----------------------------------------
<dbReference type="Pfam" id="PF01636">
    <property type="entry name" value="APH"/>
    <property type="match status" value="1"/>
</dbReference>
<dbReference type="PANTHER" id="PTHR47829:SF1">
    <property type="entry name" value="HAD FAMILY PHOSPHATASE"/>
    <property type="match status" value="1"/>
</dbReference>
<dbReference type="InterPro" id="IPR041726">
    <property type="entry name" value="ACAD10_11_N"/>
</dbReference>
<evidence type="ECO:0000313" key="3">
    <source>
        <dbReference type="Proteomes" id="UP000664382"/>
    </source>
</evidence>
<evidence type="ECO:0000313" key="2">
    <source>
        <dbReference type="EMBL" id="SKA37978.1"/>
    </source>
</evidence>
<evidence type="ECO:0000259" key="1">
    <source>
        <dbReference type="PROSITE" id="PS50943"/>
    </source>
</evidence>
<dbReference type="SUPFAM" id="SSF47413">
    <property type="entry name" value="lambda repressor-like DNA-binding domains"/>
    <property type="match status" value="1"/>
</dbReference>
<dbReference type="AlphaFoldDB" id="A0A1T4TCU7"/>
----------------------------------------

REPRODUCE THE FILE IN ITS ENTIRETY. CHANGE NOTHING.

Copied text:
<dbReference type="Pfam" id="PF01636">
    <property type="entry name" value="APH"/>
    <property type="match status" value="1"/>
</dbReference>
<dbReference type="PANTHER" id="PTHR47829:SF1">
    <property type="entry name" value="HAD FAMILY PHOSPHATASE"/>
    <property type="match status" value="1"/>
</dbReference>
<dbReference type="InterPro" id="IPR041726">
    <property type="entry name" value="ACAD10_11_N"/>
</dbReference>
<evidence type="ECO:0000313" key="3">
    <source>
        <dbReference type="Proteomes" id="UP000664382"/>
    </source>
</evidence>
<evidence type="ECO:0000313" key="2">
    <source>
        <dbReference type="EMBL" id="SKA37978.1"/>
    </source>
</evidence>
<evidence type="ECO:0000259" key="1">
    <source>
        <dbReference type="PROSITE" id="PS50943"/>
    </source>
</evidence>
<dbReference type="SUPFAM" id="SSF47413">
    <property type="entry name" value="lambda repressor-like DNA-binding domains"/>
    <property type="match status" value="1"/>
</dbReference>
<dbReference type="AlphaFoldDB" id="A0A1T4TCU7"/>